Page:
As London's Met Police faced accusations of heavy-handedness during a vigil for Sarah Everard, comparisons were being made to the vastly different approach authorities had taken a week earlier north of the Scottish border.
Thousands of mourners, the majority of whom were women and wearing masks, gathered peacefully in London's Clapham Common on Saturday for 33-year-old Ms Everard who was allegedly kidnapped and murdered by one of the Met Police's own officers.
Yet police had warned the vigil was prohibited from taking place due to the coronavirus pandemic and made attempts to disperse the crowd, before clashing with some attendees.
Alarming footage and imagery shows women being dragged away and arrested.
London's mayor Sadiq Khan said the scenes were "unacceptable". Home Secretary Priti Patel, the minister in charge of policing, said the scenes were "upsetting" while calling for an independent inquiry into events.
Ms Everard's remains were found in woodland in Kent on Wednesday, with her death prompting debate and anger over the safety of women in the UK. Many women across the country have been united by her death as they seek and end to feeling unsafe on the nation's streets.
The approach of officers on Saturday has drawn comparisons to the police presence at title celebrations of Rangers, who ended rivals Celtic's nine-year hold of the Scottish Premier League title.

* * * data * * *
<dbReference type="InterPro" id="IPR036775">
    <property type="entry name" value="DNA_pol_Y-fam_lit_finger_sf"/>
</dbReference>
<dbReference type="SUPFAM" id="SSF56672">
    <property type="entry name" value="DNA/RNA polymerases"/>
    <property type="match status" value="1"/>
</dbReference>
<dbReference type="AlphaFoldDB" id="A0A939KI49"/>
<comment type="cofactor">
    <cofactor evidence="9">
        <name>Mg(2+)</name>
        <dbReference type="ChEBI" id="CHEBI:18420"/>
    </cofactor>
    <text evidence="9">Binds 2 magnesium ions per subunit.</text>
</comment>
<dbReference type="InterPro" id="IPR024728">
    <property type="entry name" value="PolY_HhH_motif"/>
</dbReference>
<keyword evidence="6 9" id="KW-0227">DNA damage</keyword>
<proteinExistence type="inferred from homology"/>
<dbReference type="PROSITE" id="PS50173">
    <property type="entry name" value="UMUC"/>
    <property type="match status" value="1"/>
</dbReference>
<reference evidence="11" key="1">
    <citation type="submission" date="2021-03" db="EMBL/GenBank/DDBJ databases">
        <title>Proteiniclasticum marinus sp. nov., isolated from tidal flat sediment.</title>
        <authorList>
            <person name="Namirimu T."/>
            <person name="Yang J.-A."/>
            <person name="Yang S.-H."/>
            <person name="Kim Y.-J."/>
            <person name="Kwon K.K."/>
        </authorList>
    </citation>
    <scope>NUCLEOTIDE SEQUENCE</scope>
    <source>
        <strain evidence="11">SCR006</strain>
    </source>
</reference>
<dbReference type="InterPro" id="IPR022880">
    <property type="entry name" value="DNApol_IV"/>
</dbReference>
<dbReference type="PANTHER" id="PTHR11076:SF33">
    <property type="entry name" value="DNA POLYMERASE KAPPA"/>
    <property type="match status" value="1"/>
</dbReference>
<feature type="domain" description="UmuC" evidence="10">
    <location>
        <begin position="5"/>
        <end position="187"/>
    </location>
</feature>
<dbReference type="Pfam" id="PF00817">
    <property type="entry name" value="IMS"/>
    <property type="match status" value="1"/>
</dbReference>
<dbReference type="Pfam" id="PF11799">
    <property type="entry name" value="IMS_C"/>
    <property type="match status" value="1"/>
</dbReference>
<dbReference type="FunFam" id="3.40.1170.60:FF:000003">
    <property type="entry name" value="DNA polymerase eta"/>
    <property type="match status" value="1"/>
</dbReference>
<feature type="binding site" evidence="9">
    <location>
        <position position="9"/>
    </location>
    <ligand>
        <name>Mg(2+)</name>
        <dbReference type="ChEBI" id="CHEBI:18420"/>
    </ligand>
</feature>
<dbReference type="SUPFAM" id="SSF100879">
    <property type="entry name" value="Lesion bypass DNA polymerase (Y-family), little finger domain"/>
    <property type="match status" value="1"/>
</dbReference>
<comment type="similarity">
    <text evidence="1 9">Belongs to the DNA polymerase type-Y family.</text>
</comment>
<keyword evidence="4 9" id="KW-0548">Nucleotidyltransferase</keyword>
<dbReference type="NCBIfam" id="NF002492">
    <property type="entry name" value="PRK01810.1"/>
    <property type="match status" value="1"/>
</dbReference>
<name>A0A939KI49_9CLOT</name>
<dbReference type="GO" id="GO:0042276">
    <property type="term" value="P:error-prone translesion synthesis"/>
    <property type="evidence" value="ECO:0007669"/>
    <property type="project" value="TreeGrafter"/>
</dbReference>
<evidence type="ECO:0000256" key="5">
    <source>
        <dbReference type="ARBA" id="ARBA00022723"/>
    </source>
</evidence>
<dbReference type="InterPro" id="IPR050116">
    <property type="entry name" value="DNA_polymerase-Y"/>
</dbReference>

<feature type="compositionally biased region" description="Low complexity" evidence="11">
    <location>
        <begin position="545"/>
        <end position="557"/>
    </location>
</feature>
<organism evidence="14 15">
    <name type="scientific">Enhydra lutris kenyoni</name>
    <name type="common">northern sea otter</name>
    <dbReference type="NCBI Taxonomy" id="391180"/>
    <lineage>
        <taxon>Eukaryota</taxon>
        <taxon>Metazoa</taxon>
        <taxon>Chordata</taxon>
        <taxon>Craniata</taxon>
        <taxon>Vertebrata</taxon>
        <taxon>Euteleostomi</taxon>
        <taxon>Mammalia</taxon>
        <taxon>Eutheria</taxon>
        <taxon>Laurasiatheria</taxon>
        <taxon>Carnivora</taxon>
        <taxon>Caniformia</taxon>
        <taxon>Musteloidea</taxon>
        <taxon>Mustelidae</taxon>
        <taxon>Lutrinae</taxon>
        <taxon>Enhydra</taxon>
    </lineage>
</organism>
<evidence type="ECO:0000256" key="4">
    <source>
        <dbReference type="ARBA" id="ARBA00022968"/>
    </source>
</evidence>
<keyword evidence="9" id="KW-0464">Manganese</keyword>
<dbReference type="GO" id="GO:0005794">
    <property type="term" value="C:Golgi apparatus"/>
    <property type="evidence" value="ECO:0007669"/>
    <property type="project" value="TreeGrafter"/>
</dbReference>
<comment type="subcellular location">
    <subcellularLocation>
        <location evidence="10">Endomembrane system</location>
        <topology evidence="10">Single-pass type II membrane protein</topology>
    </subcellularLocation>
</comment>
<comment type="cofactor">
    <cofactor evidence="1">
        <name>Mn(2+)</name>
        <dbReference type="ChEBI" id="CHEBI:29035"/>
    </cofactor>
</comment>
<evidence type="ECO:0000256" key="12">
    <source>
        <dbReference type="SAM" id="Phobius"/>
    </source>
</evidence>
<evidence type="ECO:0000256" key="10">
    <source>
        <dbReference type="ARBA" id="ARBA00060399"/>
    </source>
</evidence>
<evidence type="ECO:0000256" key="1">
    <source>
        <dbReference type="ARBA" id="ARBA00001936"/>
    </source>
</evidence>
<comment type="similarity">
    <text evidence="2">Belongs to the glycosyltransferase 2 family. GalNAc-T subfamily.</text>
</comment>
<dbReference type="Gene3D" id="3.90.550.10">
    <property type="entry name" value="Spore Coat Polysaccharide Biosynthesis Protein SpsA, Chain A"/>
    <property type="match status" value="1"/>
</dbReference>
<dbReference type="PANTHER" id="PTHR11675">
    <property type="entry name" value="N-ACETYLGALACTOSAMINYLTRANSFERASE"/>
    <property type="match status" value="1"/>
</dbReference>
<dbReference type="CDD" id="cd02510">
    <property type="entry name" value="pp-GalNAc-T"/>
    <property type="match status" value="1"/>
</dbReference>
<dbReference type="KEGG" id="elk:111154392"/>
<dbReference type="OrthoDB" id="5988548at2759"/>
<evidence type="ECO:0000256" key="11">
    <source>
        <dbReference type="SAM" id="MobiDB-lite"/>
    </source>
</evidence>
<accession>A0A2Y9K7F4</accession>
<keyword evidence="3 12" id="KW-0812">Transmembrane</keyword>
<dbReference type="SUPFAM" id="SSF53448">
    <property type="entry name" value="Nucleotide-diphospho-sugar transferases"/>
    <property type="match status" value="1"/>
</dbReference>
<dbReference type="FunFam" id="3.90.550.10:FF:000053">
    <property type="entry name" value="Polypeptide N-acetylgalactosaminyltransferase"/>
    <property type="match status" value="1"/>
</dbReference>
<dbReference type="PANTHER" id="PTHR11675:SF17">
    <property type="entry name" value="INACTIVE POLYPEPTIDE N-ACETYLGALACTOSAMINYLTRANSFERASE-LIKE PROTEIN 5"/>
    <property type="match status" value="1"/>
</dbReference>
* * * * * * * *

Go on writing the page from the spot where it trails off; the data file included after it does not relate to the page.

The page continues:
Thousands of fans, the majority male, flooded the city's George Square and descended on the club's Ibrox stadium in direct breach of Covid-19 restrictions.
Scotland's deputy first minister John Swinney described the scenes as an "absolute disgrace".
"To see so many people deliberately flouting rules with no regard for the safety of others is shameful," he said.
Social media slams contrasting approaches
And while Police Scotland arrested 28 people during their celebrations, which caused more than $19,000 worth of damage in Glasgow's CBD, social media users lambasted the lack of police action in Scotland compared to what was seen in London over the weekend.
Journalist Rachel Loxton was one of many who called out a perceived difference in policing on Twitter.
"Something really doesn't feel right about the scenes we saw last week of Rangers fans going wild and trashing George Square, and police not allowing socially distanced vigils to be held for Sarah Everard," she said.
"Want to hold a vigil without being attacked by the police? Simply disguise yourselves as Rangers fans," actor David Schneider tweeted.
"The difference between how police reacted to Rangers fans... in Glasgow and a peaceful protest for Sarah Everard in Clapham is disgusting. These are the people who are supposed to keep us safe. I actually feel sick at the images I’ve seen from tonight," one user wrote.
Many said it was a clear display of sexism.
"So women can’t peacefully show their respect for Sarah Everard without being assaulted by the police but Rangers fans were allowed to destroy George Square without any consequences? The different standards shown towards men and women are disgusting," one person wrote.
Assistant Commissioner Helen Ball defended the police's response in London, saying it was "the only responsible thing to do".
Four arrests were made on Saturday, the Met Police confirmed.
Commissioner Cressida Dick, the first female in the role, has refused to resign over the matter.
Wayne Couzens, 48, has been charged with Ms Everard's kidnapping and murder.
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